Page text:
Pacifier Use Hurts Newborn Breastfeeding
Causes Infants to Feed Less, Hurt Moms More, During First Few Weeks
WebMD News Archive
"The theories are that a baby conforms his mouth differently to artificial nipples, and when they try to breastfeed, they're more ineffective," Howard tells WebMD. "They may not extract as much milk, or they attach to the nipple in a wrong way and end up hurting their mothers, traumatizing their breasts. What is known is that when parents introduce pacifiers at this early age, the baby doesn't spend as much time at the breast because it may get its suckling needs taken care by sucking on pacifiers."
Her study did not examine the use of pacifiers in infants older than one month. However, Howard says that previous research suggests that those babies who routinely use pacifiers are more prone to ear infections, as well as later tooth problems that may require orthodontic braces. Still, she notes that other studies indicate that the use of pacifiers helps premature babies increase their suckling ability.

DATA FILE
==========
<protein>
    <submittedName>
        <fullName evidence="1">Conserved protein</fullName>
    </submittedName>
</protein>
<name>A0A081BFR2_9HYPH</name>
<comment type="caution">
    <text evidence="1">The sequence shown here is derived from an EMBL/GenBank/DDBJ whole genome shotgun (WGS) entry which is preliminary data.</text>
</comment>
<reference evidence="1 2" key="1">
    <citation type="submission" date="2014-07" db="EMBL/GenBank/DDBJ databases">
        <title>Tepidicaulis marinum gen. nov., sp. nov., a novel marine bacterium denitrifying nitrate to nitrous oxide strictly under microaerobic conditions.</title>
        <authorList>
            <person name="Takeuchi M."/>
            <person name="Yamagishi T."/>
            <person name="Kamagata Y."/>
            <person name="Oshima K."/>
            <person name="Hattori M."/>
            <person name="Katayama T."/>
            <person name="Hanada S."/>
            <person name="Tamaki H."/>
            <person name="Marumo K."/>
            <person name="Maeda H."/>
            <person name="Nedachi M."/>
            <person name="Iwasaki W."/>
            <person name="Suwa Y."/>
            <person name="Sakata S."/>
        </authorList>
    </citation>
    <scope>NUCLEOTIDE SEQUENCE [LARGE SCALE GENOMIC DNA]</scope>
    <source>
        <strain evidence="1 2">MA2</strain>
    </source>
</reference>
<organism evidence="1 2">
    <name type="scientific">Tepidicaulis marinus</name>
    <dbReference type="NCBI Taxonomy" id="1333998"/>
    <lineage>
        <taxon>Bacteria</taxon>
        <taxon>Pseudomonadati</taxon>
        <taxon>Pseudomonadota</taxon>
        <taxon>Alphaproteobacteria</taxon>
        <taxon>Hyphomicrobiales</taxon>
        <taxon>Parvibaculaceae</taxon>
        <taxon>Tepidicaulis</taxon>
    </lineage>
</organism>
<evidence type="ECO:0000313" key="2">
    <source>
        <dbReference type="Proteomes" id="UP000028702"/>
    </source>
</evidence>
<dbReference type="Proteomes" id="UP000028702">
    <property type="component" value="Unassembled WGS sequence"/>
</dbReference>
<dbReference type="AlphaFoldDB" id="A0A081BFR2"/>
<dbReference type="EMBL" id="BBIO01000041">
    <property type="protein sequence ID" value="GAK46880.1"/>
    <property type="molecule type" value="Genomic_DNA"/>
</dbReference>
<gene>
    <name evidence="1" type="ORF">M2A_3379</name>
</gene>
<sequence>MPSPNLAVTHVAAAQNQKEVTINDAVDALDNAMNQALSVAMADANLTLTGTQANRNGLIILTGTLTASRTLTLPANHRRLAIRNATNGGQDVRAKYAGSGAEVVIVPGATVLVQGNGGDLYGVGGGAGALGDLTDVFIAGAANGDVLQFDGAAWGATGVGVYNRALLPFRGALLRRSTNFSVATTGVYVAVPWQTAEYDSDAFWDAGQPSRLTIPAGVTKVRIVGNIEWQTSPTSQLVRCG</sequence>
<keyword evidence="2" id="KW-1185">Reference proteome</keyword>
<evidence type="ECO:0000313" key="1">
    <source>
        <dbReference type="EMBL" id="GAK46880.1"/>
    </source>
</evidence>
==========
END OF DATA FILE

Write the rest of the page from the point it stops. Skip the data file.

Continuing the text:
Whether their children are born full-term or premature, many parents introduce pacifiers to help calm babies between feedings.
"For parents who aren't sure they want to use pacifiers, I would say, don't. But if you're set that you want to use a pacifier, it does it make a difference on when introduce it," says Howard. "You should wait at least one month from the child's birth."
There are other ways to calm newborns without relying on artificial nipples. "Being held close -- especially skin-to-skin contact -- is very effective," she tells WebMD. "So is carrying the infant, or wrapping him tightly in a blanket."